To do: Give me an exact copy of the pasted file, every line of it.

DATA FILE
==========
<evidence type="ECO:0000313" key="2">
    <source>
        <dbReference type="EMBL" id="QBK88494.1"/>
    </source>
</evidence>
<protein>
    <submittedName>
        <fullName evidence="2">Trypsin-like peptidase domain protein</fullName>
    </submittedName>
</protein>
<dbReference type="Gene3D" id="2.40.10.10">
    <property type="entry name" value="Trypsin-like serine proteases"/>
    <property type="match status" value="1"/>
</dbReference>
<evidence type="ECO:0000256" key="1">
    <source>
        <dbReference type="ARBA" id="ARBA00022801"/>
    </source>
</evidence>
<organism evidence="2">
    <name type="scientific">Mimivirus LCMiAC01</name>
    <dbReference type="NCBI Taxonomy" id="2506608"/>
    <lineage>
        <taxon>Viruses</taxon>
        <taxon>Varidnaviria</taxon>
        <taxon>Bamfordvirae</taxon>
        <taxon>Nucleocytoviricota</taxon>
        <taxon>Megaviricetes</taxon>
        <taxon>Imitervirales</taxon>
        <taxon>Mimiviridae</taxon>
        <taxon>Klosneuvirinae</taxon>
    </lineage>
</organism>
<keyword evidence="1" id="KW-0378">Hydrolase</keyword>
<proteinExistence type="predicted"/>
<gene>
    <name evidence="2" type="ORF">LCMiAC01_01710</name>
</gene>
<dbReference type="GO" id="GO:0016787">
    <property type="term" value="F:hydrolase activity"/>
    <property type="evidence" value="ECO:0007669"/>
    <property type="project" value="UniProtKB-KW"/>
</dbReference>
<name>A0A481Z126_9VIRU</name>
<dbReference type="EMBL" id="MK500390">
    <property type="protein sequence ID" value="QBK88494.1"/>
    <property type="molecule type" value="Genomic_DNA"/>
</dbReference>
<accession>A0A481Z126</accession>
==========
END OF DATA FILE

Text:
<evidence type="ECO:0000313" key="2">
    <source>
        <dbReference type="EMBL" id="QBK88494.1"/>
    </source>
</evidence>
<protein>
    <submittedName>
        <fullName evidence="2">Trypsin-like peptidase domain protein</fullName>
    </submittedName>
</protein>
<dbReference type="Gene3D" id="2.40.10.10">
    <property type="entry name" value="Trypsin-like serine proteases"/>
    <property type="match status" value="1"/>
</dbReference>
<evidence type="ECO:0000256" key="1">
    <source>
        <dbReference type="ARBA" id="ARBA00022801"/>
    </source>
</evidence>
<organism evidence="2">
    <name type="scientific">Mimivirus LCMiAC01</name>
    <dbReference type="NCBI Taxonomy" id="2506608"/>
    <lineage>
        <taxon>Viruses</taxon>
        <taxon>Varidnaviria</taxon>
        <taxon>Bamfordvirae</taxon>
        <taxon>Nucleocytoviricota</taxon>
        <taxon>Megaviricetes</taxon>
        <taxon>Imitervirales</taxon>
        <taxon>Mimiviridae</taxon>
        <taxon>Klosneuvirinae</taxon>
    </lineage>
</organism>
<keyword evidence="1" id="KW-0378">Hydrolase</keyword>
<proteinExistence type="predicted"/>
<gene>
    <name evidence="2" type="ORF">LCMiAC01_01710</name>
</gene>
<dbReference type="GO" id="GO:0016787">
    <property type="term" value="F:hydrolase activity"/>
    <property type="evidence" value="ECO:0007669"/>
    <property type="project" value="UniProtKB-KW"/>
</dbReference>
<name>A0A481Z126_9VIRU</name>
<dbReference type="EMBL" id="MK500390">
    <property type="protein sequence ID" value="QBK88494.1"/>
    <property type="molecule type" value="Genomic_DNA"/>
</dbReference>
<accession>A0A481Z126</accession>